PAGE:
The National Greyhound Association (NGA) is calling on the Florida Department of Business and Professional Regulation (DBPR), Division of Pari-Mutuel Wagering, to work with the greyhound racing industry to promulgate and publish “a sensible, veterinary-based drug testing regimen that protects greyhound health, ensures the integrity of the sport, and provides a fair basis for consistent compliance and enforcement.”

The call comes in response to a December 22 ruling by Administrative Law Judge Lawrence P. Stevenson, who found that state regulators acted illegally earlier this year when they suspended the licenses of two greyhound trainers after the dogs tested positive for traces of a cocaine metabolite. The trainers petitioned the state to invalidate the suspensions, in part because the testing was based on procedures the DPBR was ordered to discontinue in 2015.

The judge found that the positive tests were the result of improper urine sampling procedures that were never officially adopted as state law. The state’s failure to officially promulgate and publish the drug-testing rules effectively invalidates any pending enforcement actions.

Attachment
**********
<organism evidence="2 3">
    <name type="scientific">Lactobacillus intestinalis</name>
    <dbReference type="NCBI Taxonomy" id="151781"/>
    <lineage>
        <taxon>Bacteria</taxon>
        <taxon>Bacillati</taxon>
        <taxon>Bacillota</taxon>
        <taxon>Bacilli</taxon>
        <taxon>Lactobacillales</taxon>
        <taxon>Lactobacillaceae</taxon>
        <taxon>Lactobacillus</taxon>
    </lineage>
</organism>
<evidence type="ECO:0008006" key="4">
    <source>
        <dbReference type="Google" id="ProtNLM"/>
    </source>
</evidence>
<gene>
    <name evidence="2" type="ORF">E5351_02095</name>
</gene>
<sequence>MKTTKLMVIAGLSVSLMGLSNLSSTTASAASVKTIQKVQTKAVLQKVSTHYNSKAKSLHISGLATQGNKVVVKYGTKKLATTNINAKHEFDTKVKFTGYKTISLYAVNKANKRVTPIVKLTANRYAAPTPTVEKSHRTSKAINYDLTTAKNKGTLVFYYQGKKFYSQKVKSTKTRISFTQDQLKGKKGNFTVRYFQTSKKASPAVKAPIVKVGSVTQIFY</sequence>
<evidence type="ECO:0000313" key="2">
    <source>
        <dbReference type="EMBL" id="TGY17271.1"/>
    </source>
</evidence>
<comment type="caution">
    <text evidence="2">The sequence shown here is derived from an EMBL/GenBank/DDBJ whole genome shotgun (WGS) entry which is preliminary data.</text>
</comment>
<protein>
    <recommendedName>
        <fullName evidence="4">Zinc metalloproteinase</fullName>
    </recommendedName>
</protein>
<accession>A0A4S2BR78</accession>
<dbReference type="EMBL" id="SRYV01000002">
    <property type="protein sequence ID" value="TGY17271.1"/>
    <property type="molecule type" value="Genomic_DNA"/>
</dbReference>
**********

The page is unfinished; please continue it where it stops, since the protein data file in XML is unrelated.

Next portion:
Attorney Jennifer Rosenblum, who represented the suspended trainers, said Judge Stevenson has yet to rule on another issue raised in the petition, the contention that the state has failed to establish and publish sensible threshold levels for the substances showing up in trace amounts. A ruling on that count is expected in January.

“Class I violations are being reported for incredibly low trace levels of environmental contaminants that can easily be transferred to greyhounds from the people and objects around them,” Rosenblum said. “Because the Department has never adopted or published acceptable thresholds for any substances, even the tiniest trace amounts are being treated as major violations. That’s not responsible regulation, and it defies common sense.”

NGA Executive Director James Gartland said his organization welcomed the judge’s ruling, and is eager to work constructively with Florida regulators to develop a more responsible drug-testing policy based on sound veterinary science.

“Humans and animals, including greyhounds, can easily pick up trace amounts of cocaine and other drugs from their environment,” Gartland said. “The state should consult with veterinary experts to develop sensible policies that distinguish between trace amounts resulting from environmental contaminants and higher amounts that suggest intentional doping to affect greyhound performance.”

Gartland concluded, “What we have now is a sloppy, careless mess of unadopted, unpublished and inconsistent procedures that produce unfair results. That’s why the judge ruled as he did. Now we have an opportunity to create a much better policy that is fair, professional and based on common-sense standards. The NGA strongly supports that kind of regulatory approach.”